~post by Bethany
One of my resolutions for 2015 was to be more deliberate about my reading choices. Although this includes trying to read a significant number of books by non-white authors throughout the year, it’s fun to select monthly themes, and this month I’ve been sticking to works by African-Americans—all of which (so far) I’m very excited to recommend.
The Souls of Black Folk by W.E.B. DuBois
It’s hard to find a fitting comparison for the prose of W.E.B. Du Bois. Reading it, I could practically hear the rich cadences of a powerful orator in my head, sweeping me up in a way I hardly thought possible without musical accompaniment. Writing at a time when his field, sociology, was in its infancy, DuBois engagingly blends the academic and the literary, the historical and the personal, moving between such diverse topics as the legacy of Reconstruction in the South (“Of the Dawn of Freedom”), the goals of universal education (“Of the Wings of Atalanta”), and the death of his baby son (“Of the Passing of the First Born.”) This book has as much to say to us today about anger, suffering, and the resilience of the human spirit as it did over 100 years ago.
Fire Shut Up in My Bones by Charles Blow
This beautiful memoir was published last year by a beloved New York Times columnist about his coming of age in rural Louisiana in the 70s and 80s. It simultaneously immersed me in the completely foreign experiences of Blow’s childhood—dealing with poverty and racism in the immediate wake of school desegregation; accompanying his mother on a car chase of one of his philandering father’s partners, with a loaded gun, at the age of six—and made me remember the pain of unarticulated loneliness in my own formative years. It speaks with grace to anyone who has ever been a quietly hurting child, or done something they knew to be wrong in order to fit in, or struggled to forge an identity out of the irreconcilable pieces of what society wants them to be and what they are. I think it will speak to a lot of people, and it is a story that needs to be heard.
Quicksand by Nella Larsen
Helga Crane, protagonist of this semi-autobiographical 1928 novel, is, like her creator, of mixed heritage, the product of a black father and a Danish mother. After a childhood marred by the absence of her father and the neglect of her white stepfamily, Helga’s early-adulthood search for her identity and place in the world is more desperate than most. The pursuit of an always elusive happiness takes her from the condescending and suffocating environment of a Southern Negro school to Chicago, New York, Copenhagen, and back to the South, where she throws herself into the unlikely role of homemaker for an impoverished black preacher. I love it for its intimate and authentic look at the frustrated soul of a brilliant, complex woman in unusual circumstances; its sensuous, evocative, feather-light prose; and its quietly unredemptive ending.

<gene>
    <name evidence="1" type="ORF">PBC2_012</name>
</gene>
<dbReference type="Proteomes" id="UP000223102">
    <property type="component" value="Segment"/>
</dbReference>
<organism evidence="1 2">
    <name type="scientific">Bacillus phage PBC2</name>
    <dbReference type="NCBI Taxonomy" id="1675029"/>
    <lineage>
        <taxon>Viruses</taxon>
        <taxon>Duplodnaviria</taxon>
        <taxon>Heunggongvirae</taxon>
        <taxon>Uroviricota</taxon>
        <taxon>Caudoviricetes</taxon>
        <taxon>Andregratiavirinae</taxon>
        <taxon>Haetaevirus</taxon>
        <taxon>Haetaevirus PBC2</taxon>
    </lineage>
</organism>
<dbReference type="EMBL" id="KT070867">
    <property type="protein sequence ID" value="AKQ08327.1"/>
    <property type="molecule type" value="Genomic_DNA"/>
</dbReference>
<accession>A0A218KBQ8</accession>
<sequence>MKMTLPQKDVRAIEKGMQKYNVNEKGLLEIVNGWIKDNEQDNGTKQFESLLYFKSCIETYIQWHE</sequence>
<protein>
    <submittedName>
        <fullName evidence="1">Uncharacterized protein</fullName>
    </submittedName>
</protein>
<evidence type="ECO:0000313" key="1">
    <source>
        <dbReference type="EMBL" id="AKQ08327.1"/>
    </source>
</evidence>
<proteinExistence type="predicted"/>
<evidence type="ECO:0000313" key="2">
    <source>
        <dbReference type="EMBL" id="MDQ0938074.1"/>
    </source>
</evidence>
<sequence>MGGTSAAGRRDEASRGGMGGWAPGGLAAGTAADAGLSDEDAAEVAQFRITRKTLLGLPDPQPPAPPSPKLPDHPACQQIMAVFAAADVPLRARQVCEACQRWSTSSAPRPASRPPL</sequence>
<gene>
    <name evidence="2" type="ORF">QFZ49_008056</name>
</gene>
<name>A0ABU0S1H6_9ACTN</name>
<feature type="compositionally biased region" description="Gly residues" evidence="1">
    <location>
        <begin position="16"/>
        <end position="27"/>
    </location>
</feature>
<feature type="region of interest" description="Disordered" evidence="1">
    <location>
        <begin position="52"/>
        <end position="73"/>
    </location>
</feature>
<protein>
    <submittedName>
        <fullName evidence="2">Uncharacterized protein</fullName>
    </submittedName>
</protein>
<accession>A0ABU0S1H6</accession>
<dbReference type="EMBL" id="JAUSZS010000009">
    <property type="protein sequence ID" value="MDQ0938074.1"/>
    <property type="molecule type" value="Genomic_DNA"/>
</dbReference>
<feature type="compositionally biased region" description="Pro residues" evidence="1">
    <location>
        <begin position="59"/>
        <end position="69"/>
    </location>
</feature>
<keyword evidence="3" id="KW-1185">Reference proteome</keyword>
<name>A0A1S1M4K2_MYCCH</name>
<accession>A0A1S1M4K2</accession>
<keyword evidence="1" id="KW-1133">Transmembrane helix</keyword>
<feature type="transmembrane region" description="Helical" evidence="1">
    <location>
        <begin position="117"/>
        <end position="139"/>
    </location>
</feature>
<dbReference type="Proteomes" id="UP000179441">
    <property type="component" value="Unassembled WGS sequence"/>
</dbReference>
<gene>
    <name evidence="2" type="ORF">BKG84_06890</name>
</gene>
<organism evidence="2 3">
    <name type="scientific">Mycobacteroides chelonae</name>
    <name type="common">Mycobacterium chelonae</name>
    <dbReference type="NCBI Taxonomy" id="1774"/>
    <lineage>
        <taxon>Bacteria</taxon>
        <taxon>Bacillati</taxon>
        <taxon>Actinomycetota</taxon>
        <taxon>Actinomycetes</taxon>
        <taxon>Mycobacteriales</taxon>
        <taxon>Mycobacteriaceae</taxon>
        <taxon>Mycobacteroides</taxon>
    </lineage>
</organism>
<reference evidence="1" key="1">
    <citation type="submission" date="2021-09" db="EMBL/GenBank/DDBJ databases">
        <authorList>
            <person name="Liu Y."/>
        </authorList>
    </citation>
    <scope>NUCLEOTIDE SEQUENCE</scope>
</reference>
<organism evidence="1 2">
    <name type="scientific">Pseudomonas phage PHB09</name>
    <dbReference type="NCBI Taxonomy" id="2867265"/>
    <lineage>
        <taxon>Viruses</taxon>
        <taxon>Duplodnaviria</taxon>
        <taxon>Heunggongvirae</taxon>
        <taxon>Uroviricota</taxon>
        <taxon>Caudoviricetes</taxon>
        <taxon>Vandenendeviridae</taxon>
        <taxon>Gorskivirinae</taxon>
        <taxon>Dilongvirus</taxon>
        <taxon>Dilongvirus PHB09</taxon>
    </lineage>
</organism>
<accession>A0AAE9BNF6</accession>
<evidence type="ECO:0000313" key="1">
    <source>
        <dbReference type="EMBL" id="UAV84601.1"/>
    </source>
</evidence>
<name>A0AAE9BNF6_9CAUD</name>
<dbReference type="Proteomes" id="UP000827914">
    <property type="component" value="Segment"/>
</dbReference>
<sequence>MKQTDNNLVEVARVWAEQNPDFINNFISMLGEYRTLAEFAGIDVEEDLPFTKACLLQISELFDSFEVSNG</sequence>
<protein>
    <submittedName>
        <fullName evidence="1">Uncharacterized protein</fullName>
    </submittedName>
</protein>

Oxherding Tale by Charles Johnson
Charles Johnson has given us that rare gem, a novel both philosophical and consummately entertaining, as thoughtful as it is hilarious. His book is a slave narrative based on the “Ten Oxherding Pictures,” a 12th-century series of panels in the Zen tradition that depict a man who believes he has lost his ox (a Chinese symbol for the self). Our narrator, the light-skinned slave Andrew Hawkins, is a man born with conflicting identities—the accidental product of a booze-filled night on which a plantation owner and his butler decided to switch beds on their prim, unsuspecting wives. After a childhood raised in the slave quarters, but with an education fit for a young master, Andrew sets off on a series of adventures with the intention of making enough money to purchase freedom—from his mother’s husband—for his father, stepmother, intended bride, and himself.
Invisible Man by Ralph Ellison
“Sometimes it is best not to awaken them; there are few things in the world as dangerous as sleepwalkers.” So says one of the most haunting voices in American literature, issuing from its warm, well-lit hole deep underneath Harlem. The voice belongs to a nameless African-American man, and it effects its wake-up call through the simple telling of his past, from his roots in the South, where a conciliatory speech before white supremacists wins him a college scholarship, to his role in New York as the token black spokesman of a communist movement intent on maintaining that it does not see color while manipulating racial division to its advantage. In prose steeped in symbolism and redolent of both literary and folk traditions, Ellison performs perhaps the most important of novelist’s feats, slowly revealing, for any in the audience who believe that what they gaze upon is the Other, a mirror: “Who knows but that, on the lower frequencies, I speak for you?”